• The Cerro de la Muerte (your best chance for spotting a resplendent quetzal)
  • La Selva Biological Station (300 species near Puerto Viejo)
  •  Monteverde Cloud Forest (another chance to spot a quetzal as well as hearing the “chimes” of bellbirds)

                  Read more about Monteverde Cloud Forest and the most beautiful forests in the world >>

  • Arenal National Park (more than 400 species, including umbrella birds and tiger herons)
  • Tortuguero National Park (water birds and other species along the northern Caribbean coast)
  • The Sarapiqui Eco Observatory (hundreds of species in the town of La Virgen)
  • Wilson Botanical Gardens (hummingbirds and tanagers are among the many species attracted to the tropical plants and flowers here, near the town of Golfito)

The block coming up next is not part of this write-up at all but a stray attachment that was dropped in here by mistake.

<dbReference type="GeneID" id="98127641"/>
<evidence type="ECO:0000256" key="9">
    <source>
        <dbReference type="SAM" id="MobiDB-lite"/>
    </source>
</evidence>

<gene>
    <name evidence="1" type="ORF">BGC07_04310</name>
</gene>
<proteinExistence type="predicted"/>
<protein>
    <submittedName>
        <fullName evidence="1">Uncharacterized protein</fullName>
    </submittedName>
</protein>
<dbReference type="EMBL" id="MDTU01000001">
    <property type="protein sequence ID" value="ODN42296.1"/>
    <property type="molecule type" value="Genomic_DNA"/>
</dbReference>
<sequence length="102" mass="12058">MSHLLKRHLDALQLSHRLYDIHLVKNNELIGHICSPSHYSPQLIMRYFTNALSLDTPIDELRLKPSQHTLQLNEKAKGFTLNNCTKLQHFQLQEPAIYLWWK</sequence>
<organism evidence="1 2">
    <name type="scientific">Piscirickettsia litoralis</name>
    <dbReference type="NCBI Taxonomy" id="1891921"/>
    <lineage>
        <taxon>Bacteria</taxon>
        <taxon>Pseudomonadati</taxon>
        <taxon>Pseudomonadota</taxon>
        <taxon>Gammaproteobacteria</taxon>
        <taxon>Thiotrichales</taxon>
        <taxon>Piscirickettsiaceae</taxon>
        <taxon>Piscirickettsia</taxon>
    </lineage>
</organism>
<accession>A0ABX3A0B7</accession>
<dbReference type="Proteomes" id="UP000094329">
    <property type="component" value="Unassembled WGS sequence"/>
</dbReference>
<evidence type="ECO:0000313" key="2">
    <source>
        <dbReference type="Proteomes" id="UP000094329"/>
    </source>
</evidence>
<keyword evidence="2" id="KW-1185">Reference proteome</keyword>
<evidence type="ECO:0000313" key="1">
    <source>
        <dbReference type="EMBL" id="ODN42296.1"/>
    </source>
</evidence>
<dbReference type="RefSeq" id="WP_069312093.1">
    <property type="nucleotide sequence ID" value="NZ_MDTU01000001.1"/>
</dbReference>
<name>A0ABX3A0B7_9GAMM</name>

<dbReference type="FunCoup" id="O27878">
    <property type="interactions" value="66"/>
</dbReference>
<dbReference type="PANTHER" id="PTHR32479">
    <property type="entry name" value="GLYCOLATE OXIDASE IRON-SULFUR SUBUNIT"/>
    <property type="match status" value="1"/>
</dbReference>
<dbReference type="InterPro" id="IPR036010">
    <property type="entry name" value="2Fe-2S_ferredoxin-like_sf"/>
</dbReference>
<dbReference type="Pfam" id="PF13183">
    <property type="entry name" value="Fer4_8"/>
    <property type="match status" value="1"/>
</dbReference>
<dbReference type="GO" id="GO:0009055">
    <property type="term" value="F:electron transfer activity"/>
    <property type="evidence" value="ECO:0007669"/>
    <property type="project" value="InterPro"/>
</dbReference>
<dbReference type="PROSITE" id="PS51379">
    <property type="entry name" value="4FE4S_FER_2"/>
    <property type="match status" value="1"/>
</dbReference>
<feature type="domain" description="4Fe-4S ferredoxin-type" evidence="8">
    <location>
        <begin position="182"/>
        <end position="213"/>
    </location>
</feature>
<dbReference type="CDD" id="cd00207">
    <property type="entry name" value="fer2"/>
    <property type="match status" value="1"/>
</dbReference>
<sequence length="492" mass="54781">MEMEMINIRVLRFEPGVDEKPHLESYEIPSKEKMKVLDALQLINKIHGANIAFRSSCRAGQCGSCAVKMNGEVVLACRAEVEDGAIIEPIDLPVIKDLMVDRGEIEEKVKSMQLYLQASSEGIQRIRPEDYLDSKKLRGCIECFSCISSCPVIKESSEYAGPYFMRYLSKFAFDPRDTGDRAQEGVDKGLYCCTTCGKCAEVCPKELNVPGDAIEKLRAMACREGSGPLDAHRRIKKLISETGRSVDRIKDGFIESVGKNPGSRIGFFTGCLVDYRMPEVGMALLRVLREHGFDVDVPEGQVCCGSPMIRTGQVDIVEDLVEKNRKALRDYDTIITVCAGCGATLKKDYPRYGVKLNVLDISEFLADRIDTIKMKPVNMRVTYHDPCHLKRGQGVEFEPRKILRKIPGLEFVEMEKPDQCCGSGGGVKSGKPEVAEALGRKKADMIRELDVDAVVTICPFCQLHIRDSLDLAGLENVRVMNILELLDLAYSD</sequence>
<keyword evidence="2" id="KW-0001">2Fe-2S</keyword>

• Carara Biological Reserve (along the Pacific Coast, this is the best place for spotting scarlet macaws)

Even if you aren’t a dedicated birder, a walk in the rainforests will produce close-up sightings of iridescent butterflies and the sounds of bird calls so clear and harmonious that you’ll want to record them for your ringtones – or at least to play for relaxation when you return home.  

tamales-being-made

Food in Costa Rica

As in much of Latin America, Costa Rican cuisine relies heavily on rice and beans, but there’s much more to Tico food than that traditional combo. You’ll find Caribbean, Spanish, and other influences, as well as plenty of fresh fruits and vegetables. 

Many meals start with ceviche, raw diced fish (such as sea bass) marinated in lime juice with diced celery, onions, peppers, cilantro and other vegetables and herbs. 

Some top foods to try in Costa Rica include: